The Australian government has stepped back from getting involved in the country's wine glut crisis.

At a summit of growers and winemakers in Melbourne today (9 June), called to deal with the emergency situation, Australia's Agriculture Minister said that dealing with the problem was more the responsibility of the wine industry than the government.

"Key responsibility for charting the way forward rests with the industry itself," Pete McGauran told the assembled wine companies.

"There is also a problem taking forward a large government assistance package to cabinet when the industry in question has a strong history of growth and indeed is forecast to grow further," McGauran added.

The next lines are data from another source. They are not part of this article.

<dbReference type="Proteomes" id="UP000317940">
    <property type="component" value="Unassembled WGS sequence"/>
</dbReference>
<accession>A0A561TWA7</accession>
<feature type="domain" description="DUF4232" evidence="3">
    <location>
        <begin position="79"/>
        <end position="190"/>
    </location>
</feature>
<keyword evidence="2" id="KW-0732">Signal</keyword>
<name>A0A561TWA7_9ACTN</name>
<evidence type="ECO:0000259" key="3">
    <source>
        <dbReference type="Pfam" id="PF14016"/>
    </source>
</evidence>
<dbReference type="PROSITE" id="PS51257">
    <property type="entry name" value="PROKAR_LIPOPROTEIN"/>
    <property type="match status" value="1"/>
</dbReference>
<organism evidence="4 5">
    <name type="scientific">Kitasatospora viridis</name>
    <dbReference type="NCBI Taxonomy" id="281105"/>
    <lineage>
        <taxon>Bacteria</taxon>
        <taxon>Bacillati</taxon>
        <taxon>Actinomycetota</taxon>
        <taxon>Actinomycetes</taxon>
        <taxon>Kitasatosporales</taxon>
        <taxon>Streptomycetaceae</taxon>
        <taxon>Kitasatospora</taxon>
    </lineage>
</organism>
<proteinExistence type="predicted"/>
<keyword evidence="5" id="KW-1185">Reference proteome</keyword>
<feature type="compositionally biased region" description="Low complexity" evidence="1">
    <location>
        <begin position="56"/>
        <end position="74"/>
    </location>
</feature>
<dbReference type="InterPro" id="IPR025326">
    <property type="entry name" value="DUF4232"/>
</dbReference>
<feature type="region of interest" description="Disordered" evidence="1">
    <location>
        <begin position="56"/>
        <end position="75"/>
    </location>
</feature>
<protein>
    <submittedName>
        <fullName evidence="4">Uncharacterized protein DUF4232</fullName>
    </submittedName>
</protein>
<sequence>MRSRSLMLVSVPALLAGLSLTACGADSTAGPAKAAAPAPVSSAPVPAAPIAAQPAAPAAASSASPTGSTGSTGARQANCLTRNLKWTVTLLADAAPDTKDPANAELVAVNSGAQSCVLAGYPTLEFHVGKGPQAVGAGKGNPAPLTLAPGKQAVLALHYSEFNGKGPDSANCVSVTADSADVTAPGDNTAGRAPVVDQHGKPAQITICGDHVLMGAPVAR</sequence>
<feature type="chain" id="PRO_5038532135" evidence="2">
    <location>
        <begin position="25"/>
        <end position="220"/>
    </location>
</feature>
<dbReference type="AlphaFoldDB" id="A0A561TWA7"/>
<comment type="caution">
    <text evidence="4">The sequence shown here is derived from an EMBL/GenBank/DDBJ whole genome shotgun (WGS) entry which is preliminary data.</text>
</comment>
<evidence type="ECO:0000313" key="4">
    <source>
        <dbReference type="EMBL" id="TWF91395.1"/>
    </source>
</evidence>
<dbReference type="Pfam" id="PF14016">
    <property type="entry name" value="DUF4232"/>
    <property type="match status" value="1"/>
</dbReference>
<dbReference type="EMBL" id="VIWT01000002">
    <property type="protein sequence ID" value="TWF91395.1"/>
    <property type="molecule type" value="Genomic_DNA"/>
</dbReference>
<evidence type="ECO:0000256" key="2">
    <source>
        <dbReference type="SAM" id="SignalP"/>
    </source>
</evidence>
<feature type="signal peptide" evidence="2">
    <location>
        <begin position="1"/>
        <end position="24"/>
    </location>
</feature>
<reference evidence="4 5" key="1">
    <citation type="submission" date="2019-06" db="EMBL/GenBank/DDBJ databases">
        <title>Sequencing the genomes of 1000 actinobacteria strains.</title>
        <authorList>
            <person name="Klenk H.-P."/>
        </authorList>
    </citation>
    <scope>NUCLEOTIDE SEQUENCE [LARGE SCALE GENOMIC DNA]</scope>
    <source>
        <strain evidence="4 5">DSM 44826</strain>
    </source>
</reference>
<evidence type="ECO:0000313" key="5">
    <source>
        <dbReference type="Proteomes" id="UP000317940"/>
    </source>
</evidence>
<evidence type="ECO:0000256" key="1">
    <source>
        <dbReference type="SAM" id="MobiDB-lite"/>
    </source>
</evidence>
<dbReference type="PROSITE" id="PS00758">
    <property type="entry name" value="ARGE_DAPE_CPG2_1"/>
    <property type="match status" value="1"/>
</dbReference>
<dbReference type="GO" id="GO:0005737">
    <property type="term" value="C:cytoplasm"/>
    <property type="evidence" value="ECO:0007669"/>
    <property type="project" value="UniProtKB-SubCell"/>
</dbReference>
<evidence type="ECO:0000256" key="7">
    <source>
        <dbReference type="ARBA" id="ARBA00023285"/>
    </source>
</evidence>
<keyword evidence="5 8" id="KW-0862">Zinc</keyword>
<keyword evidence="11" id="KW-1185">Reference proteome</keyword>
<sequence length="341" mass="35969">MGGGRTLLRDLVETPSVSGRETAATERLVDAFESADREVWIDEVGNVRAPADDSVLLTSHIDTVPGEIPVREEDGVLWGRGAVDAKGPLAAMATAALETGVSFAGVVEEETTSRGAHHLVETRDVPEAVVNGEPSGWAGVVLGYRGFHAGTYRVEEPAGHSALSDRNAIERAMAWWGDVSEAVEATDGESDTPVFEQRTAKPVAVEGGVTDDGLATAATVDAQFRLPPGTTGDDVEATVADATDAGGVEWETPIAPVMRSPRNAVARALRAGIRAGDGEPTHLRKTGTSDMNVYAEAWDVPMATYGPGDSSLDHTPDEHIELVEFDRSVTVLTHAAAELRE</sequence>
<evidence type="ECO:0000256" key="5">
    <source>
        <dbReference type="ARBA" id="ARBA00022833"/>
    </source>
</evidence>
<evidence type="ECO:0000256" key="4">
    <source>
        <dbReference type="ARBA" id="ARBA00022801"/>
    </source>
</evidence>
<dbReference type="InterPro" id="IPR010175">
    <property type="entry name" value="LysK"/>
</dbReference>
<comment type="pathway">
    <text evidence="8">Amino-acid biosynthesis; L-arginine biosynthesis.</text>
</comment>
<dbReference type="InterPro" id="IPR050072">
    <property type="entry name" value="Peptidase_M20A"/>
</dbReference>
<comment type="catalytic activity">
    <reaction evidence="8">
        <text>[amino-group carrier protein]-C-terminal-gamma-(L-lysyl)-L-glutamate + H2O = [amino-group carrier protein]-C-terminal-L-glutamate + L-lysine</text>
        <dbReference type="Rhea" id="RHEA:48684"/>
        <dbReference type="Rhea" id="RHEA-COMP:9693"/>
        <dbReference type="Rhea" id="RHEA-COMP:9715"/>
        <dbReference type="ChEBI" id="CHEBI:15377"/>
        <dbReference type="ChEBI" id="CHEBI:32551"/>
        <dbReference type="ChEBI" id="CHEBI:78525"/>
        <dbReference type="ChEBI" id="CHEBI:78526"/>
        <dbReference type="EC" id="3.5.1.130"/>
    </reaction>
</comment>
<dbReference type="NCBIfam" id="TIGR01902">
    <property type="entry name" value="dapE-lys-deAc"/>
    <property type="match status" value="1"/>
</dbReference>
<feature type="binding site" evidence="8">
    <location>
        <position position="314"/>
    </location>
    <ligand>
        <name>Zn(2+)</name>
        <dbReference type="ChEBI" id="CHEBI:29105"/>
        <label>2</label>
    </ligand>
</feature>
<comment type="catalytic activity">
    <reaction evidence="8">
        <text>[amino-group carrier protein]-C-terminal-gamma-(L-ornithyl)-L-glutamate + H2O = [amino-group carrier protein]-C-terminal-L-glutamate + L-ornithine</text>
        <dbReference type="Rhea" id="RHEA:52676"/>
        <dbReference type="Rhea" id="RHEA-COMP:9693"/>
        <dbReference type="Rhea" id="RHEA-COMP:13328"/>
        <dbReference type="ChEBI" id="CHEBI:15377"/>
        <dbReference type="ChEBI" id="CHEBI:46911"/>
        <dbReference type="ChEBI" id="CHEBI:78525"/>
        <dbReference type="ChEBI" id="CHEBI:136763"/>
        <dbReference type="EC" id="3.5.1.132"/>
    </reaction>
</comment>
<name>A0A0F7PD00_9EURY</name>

Trade association Winemakers' Federation of Australia earlier this week lobbied for support for a A$60m (US$44.7m) revival package, to be paid to growers to put parts of their vineyards into hibernation going forward.

McGauran said he was more in favour, however, of increasing exports to take the excess wine and suggested that Europe's handling of a similar situation showed Australian wine companies the errors of governmental support. "The European measures failed to eliminate structural surpluses and there has been no direct effect on market prices," McGauran said. "Indeed, the protection of inefficient operators has made them less responsive to market pressures."

McGauran did make an offer of A$50,000, however, to assist with market intelligence for the beleaguered industry.